You might ask, "Why me?" I say, "If not you, then who?" You are opening the door to a grand adventure that can enhance the lives not only of your students but countless others who appreciate music as an international language. While a primary goal is to teach one to make great music, if the performer is limited mentally or physically because of performing, you have defeated your purpose. It is a great opportunity to enhance the experience and you, the music teacher, are in a perfect position to do so. Youth football coaches educate about concussion prevention, youth soccer coaches teach proper heading techniques, why shouldn't music teachers educate about wellness, hearing and cross-training?
What Should I Talk About?
Practice And Performance In Perspective
Lessons from the sport world:
* At some point the number of practice hours may hurt rather than help. Consider focused practice segments with different goals in each session. Rote repetition for extended periods of time has not proven successful.
* Large acute increases in the time spent physically practicing increases risk of injury. If the volume or intensity of practice must increase, do it gradually.
* Cross-train--Employ a mental or physical activity that allows the body to focus on something different. Emphasize both mental and physical rest and recovery.
Fun in youth soccer has been examined in a recent study with a goal of sustaining child and adolescent sport participation. Three of 11 identified dimensions--positive coaching, trying hard (being challenged) and being a good sport were the highest-rated components of fun in this activity (not swag, rituals, uniforms or learning and improving).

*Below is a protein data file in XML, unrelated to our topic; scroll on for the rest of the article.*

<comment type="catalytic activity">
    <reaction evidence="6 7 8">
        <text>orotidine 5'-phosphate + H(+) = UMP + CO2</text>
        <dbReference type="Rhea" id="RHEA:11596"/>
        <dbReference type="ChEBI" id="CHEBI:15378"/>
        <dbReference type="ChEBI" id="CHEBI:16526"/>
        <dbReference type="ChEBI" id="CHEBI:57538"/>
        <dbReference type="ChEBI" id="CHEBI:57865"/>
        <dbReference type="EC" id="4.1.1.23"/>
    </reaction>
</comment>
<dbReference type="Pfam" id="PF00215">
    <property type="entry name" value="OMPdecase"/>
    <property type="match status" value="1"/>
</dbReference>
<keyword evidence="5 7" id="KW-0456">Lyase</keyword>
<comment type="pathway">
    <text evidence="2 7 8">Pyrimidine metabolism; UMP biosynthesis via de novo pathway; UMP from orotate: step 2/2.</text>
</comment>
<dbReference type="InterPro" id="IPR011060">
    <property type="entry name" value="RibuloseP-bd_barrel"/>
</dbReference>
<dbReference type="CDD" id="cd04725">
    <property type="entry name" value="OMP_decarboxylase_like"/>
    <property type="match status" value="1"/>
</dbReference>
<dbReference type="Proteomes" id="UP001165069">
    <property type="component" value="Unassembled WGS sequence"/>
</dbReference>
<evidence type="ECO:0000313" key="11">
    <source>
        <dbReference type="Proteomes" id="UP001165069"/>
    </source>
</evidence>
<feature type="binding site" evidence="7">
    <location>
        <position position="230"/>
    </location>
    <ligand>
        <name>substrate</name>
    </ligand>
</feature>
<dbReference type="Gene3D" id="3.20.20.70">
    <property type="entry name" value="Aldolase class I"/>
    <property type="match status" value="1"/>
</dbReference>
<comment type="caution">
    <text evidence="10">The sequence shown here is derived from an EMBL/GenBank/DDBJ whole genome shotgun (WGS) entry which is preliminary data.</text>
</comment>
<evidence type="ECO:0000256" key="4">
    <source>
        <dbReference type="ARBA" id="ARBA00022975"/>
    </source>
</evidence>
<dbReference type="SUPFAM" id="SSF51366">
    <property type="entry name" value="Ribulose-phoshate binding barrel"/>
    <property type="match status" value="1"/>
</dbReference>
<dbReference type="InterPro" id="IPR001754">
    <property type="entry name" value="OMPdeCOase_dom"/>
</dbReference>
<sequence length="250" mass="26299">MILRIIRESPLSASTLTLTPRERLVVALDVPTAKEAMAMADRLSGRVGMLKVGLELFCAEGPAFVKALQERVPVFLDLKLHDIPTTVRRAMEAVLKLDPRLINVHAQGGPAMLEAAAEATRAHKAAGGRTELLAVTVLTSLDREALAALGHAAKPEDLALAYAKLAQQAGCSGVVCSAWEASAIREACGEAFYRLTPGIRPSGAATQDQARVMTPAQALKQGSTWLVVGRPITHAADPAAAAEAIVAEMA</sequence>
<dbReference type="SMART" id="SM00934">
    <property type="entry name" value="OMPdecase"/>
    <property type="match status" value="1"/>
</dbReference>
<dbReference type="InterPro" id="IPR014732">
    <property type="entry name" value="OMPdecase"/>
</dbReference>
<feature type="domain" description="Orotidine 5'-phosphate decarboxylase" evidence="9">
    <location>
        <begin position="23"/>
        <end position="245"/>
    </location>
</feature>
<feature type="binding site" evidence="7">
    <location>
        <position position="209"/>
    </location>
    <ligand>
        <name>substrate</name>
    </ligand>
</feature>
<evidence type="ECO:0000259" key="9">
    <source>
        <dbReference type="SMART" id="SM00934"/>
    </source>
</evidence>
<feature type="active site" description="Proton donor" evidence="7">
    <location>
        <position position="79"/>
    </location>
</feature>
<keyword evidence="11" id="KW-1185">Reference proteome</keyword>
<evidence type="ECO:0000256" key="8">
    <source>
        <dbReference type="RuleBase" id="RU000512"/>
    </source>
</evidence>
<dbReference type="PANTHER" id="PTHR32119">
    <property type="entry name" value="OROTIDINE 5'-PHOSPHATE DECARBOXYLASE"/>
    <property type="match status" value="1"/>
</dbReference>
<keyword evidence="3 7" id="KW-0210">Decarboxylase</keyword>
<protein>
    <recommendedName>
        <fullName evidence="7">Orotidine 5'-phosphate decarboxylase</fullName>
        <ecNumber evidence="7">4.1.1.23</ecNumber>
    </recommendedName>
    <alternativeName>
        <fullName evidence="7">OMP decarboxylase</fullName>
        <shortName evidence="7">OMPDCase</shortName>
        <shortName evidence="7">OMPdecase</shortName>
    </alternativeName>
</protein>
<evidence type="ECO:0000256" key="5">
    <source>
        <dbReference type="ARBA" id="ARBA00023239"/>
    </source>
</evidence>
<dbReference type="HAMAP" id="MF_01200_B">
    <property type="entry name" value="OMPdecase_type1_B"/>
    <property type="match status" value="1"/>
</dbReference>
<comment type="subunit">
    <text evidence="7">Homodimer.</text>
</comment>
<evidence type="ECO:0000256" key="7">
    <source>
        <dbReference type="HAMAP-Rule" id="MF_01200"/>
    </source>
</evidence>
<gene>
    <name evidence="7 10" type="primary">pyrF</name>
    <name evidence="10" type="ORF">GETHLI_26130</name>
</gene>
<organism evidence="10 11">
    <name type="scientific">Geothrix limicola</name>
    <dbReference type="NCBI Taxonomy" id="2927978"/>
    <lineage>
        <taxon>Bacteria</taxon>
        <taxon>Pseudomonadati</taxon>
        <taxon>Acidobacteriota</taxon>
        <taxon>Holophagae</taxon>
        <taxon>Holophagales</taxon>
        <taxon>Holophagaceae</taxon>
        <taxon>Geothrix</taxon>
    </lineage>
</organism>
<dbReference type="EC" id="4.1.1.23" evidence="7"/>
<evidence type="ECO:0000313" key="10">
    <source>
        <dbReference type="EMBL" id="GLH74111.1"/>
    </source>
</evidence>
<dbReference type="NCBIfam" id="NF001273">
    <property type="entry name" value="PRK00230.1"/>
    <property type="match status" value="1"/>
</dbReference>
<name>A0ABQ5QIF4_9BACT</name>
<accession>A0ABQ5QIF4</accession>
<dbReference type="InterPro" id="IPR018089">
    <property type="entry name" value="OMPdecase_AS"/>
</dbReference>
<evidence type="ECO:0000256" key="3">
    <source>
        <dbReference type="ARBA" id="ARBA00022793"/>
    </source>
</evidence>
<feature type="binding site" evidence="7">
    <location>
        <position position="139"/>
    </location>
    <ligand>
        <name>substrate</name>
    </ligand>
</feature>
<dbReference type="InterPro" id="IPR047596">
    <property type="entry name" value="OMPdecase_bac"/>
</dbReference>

How do these findings translate to you and your music students?
Select appropriate repertoire--Select repertoire that challenges students' growth but does not overwhelm them physically or musically.
Teach healthy practice strategies--Encourage students to problem solve and avoid mindless practice. Break up practice sessions to enhance concentration and avoid overuse.
Observe, record and review the strength and posture needed during practice--Help students understand the value of core strength to posture and being strong enough to hold their posture (or instrument, where applicable) for long stretches.
Promote joy of performance--Provide students a range of performance opportunities so they feel comfortable in performance setting.
Consider repetitive motion, a major source of injury in the sport world:
* Approximately 150 pitches thrown per team in a professional baseball game.
* Approximately 8,000 steps per field player in a soccer match.
* Approximately 50,000 steps in a marathon.
* Approximately 3 million musical notes in a full-length Broadway performance.
Youth in today's culture are driven to train early and extensively. Early specialization and extensive training creates well-documented risks of over-use injury, burnout, stress and less enjoyment in youth sports. Researchers also caution that young athletes are ill-equipped physically, socially and psychologically to handle the rigors of intense training and make informed decisions about their training path. The daily training demands in addition to academic and other social activities can exhaust children. Sleep specialists recommend that adolescents sleep up to 9 hours per evening. Yet, under this intensive training regimen, such rest is virtually impossible unless other critical aspects of a young adolescent's life are sacrificed.